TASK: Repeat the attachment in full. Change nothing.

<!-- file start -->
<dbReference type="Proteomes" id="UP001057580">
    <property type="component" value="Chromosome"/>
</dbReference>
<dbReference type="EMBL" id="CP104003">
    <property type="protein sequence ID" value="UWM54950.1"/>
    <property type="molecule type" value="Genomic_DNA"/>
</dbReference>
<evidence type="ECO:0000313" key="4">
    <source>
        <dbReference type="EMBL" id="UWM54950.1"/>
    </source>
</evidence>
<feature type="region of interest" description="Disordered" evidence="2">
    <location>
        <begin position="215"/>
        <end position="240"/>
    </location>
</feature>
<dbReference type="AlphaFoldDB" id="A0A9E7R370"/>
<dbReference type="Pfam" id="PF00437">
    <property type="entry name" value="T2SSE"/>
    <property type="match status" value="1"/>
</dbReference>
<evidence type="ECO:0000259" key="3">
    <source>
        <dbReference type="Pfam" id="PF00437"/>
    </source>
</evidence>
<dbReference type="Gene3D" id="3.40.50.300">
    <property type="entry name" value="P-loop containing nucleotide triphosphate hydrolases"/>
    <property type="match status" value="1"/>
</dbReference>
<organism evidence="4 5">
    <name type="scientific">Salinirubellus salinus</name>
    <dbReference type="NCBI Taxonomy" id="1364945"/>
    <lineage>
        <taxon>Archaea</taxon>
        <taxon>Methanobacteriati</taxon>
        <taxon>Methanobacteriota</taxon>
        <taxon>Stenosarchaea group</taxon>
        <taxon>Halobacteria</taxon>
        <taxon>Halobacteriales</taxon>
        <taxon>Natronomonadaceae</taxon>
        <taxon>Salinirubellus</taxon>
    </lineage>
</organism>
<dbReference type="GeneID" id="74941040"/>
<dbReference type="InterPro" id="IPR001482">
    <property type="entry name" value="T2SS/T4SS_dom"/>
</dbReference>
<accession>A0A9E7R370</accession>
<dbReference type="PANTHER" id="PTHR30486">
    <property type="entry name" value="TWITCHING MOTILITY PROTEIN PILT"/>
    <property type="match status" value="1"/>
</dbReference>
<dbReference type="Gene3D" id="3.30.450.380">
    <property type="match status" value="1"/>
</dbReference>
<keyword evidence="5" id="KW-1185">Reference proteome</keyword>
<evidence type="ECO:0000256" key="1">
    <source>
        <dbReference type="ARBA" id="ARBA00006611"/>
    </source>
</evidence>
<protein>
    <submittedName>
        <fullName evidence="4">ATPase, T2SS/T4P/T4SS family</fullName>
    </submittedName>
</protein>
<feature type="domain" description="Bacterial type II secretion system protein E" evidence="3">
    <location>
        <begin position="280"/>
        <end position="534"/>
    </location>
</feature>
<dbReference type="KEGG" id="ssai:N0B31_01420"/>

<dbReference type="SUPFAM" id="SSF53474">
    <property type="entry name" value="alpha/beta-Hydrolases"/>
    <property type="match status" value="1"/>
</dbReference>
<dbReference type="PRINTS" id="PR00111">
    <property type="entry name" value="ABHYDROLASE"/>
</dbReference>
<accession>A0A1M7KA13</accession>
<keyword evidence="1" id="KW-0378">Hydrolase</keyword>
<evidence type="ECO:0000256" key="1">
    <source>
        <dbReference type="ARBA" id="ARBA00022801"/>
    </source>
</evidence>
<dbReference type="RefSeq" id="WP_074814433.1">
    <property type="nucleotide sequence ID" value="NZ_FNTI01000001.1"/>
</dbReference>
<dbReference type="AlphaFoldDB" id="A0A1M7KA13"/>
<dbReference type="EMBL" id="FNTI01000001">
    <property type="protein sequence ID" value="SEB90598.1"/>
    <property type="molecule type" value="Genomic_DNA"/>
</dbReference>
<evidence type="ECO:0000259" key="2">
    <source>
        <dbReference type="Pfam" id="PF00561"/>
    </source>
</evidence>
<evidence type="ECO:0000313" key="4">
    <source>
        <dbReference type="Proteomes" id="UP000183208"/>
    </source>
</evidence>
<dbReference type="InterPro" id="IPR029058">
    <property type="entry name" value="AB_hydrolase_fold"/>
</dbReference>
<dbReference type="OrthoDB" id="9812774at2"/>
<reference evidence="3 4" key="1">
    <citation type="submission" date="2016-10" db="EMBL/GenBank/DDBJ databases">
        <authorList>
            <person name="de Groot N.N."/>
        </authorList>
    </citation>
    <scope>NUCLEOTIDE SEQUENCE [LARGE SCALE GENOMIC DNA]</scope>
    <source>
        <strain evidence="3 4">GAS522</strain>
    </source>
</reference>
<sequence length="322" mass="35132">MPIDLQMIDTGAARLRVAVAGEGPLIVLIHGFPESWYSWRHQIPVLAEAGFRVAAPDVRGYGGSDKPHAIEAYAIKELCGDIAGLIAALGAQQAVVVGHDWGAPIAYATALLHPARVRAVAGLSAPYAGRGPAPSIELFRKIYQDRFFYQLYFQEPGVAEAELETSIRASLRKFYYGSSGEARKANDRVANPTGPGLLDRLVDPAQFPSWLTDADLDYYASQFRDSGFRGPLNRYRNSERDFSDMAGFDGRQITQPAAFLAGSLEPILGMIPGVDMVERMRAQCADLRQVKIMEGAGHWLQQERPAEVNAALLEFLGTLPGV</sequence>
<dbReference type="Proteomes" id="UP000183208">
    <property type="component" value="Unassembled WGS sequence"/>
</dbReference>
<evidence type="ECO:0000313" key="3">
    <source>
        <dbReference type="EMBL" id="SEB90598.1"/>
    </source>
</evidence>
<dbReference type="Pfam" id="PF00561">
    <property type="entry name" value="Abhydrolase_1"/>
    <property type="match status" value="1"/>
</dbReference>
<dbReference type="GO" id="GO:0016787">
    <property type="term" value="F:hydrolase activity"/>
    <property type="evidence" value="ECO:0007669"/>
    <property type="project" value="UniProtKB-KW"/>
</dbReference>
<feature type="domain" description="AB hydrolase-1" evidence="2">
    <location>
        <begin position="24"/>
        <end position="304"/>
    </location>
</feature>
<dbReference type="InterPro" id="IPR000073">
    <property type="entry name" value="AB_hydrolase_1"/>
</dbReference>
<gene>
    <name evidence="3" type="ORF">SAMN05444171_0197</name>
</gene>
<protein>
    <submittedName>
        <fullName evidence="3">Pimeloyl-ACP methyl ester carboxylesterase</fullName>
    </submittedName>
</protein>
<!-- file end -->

<dbReference type="Proteomes" id="UP001057580">
    <property type="component" value="Chromosome"/>
</dbReference>
<dbReference type="EMBL" id="CP104003">
    <property type="protein sequence ID" value="UWM54950.1"/>
    <property type="molecule type" value="Genomic_DNA"/>
</dbReference>
<evidence type="ECO:0000313" key="4">
    <source>
        <dbReference type="EMBL" id="UWM54950.1"/>
    </source>
</evidence>
<feature type="region of interest" description="Disordered" evidence="2">
    <location>
        <begin position="215"/>
        <end position="240"/>
    </location>
</feature>
<dbReference type="AlphaFoldDB" id="A0A9E7R370"/>
<dbReference type="Pfam" id="PF00437">
    <property type="entry name" value="T2SSE"/>
    <property type="match status" value="1"/>
</dbReference>
<evidence type="ECO:0000259" key="3">
    <source>
        <dbReference type="Pfam" id="PF00437"/>
    </source>
</evidence>
<dbReference type="Gene3D" id="3.40.50.300">
    <property type="entry name" value="P-loop containing nucleotide triphosphate hydrolases"/>
    <property type="match status" value="1"/>
</dbReference>
<organism evidence="4 5">
    <name type="scientific">Salinirubellus salinus</name>
    <dbReference type="NCBI Taxonomy" id="1364945"/>
    <lineage>
        <taxon>Archaea</taxon>
        <taxon>Methanobacteriati</taxon>
        <taxon>Methanobacteriota</taxon>
        <taxon>Stenosarchaea group</taxon>
        <taxon>Halobacteria</taxon>
        <taxon>Halobacteriales</taxon>
        <taxon>Natronomonadaceae</taxon>
        <taxon>Salinirubellus</taxon>
    </lineage>
</organism>
<dbReference type="GeneID" id="74941040"/>
<dbReference type="InterPro" id="IPR001482">
    <property type="entry name" value="T2SS/T4SS_dom"/>
</dbReference>
<accession>A0A9E7R370</accession>
<dbReference type="PANTHER" id="PTHR30486">
    <property type="entry name" value="TWITCHING MOTILITY PROTEIN PILT"/>
    <property type="match status" value="1"/>
</dbReference>
<dbReference type="Gene3D" id="3.30.450.380">
    <property type="match status" value="1"/>
</dbReference>
<keyword evidence="5" id="KW-1185">Reference proteome</keyword>
<evidence type="ECO:0000256" key="1">
    <source>
        <dbReference type="ARBA" id="ARBA00006611"/>
    </source>
</evidence>
<protein>
    <submittedName>
        <fullName evidence="4">ATPase, T2SS/T4P/T4SS family</fullName>
    </submittedName>
</protein>
<feature type="domain" description="Bacterial type II secretion system protein E" evidence="3">
    <location>
        <begin position="280"/>
        <end position="534"/>
    </location>
</feature>
<dbReference type="KEGG" id="ssai:N0B31_01420"/>

<dbReference type="SUPFAM" id="SSF53474">
    <property type="entry name" value="alpha/beta-Hydrolases"/>
    <property type="match status" value="1"/>
</dbReference>
<dbReference type="PRINTS" id="PR00111">
    <property type="entry name" value="ABHYDROLASE"/>
</dbReference>
<accession>A0A1M7KA13</accession>
<keyword evidence="1" id="KW-0378">Hydrolase</keyword>
<evidence type="ECO:0000256" key="1">
    <source>
        <dbReference type="ARBA" id="ARBA00022801"/>
    </source>
</evidence>
<dbReference type="RefSeq" id="WP_074814433.1">
    <property type="nucleotide sequence ID" value="NZ_FNTI01000001.1"/>
</dbReference>
<dbReference type="AlphaFoldDB" id="A0A1M7KA13"/>
<dbReference type="EMBL" id="FNTI01000001">
    <property type="protein sequence ID" value="SEB90598.1"/>
    <property type="molecule type" value="Genomic_DNA"/>
</dbReference>
<evidence type="ECO:0000259" key="2">
    <source>
        <dbReference type="Pfam" id="PF00561"/>
    </source>
</evidence>
<evidence type="ECO:0000313" key="4">
    <source>
        <dbReference type="Proteomes" id="UP000183208"/>
    </source>
</evidence>
<dbReference type="InterPro" id="IPR029058">
    <property type="entry name" value="AB_hydrolase_fold"/>
</dbReference>
<dbReference type="OrthoDB" id="9812774at2"/>
<reference evidence="3 4" key="1">
    <citation type="submission" date="2016-10" db="EMBL/GenBank/DDBJ databases">
        <authorList>
            <person name="de Groot N.N."/>
        </authorList>
    </citation>
    <scope>NUCLEOTIDE SEQUENCE [LARGE SCALE GENOMIC DNA]</scope>
    <source>
        <strain evidence="3 4">GAS522</strain>
    </source>
</reference>
<sequence length="322" mass="35132">MPIDLQMIDTGAARLRVAVAGEGPLIVLIHGFPESWYSWRHQIPVLAEAGFRVAAPDVRGYGGSDKPHAIEAYAIKELCGDIAGLIAALGAQQAVVVGHDWGAPIAYATALLHPARVRAVAGLSAPYAGRGPAPSIELFRKIYQDRFFYQLYFQEPGVAEAELETSIRASLRKFYYGSSGEARKANDRVANPTGPGLLDRLVDPAQFPSWLTDADLDYYASQFRDSGFRGPLNRYRNSERDFSDMAGFDGRQITQPAAFLAGSLEPILGMIPGVDMVERMRAQCADLRQVKIMEGAGHWLQQERPAEVNAALLEFLGTLPGV</sequence>
<dbReference type="Proteomes" id="UP000183208">
    <property type="component" value="Unassembled WGS sequence"/>
</dbReference>
<evidence type="ECO:0000313" key="3">
    <source>
        <dbReference type="EMBL" id="SEB90598.1"/>
    </source>
</evidence>
<dbReference type="Pfam" id="PF00561">
    <property type="entry name" value="Abhydrolase_1"/>
    <property type="match status" value="1"/>
</dbReference>
<dbReference type="GO" id="GO:0016787">
    <property type="term" value="F:hydrolase activity"/>
    <property type="evidence" value="ECO:0007669"/>
    <property type="project" value="UniProtKB-KW"/>
</dbReference>
<feature type="domain" description="AB hydrolase-1" evidence="2">
    <location>
        <begin position="24"/>
        <end position="304"/>
    </location>
</feature>
<dbReference type="InterPro" id="IPR000073">
    <property type="entry name" value="AB_hydrolase_1"/>
</dbReference>
<gene>
    <name evidence="3" type="ORF">SAMN05444171_0197</name>
</gene>
<protein>
    <submittedName>
        <fullName evidence="3">Pimeloyl-ACP methyl ester carboxylesterase</fullName>
    </submittedName>
</protein>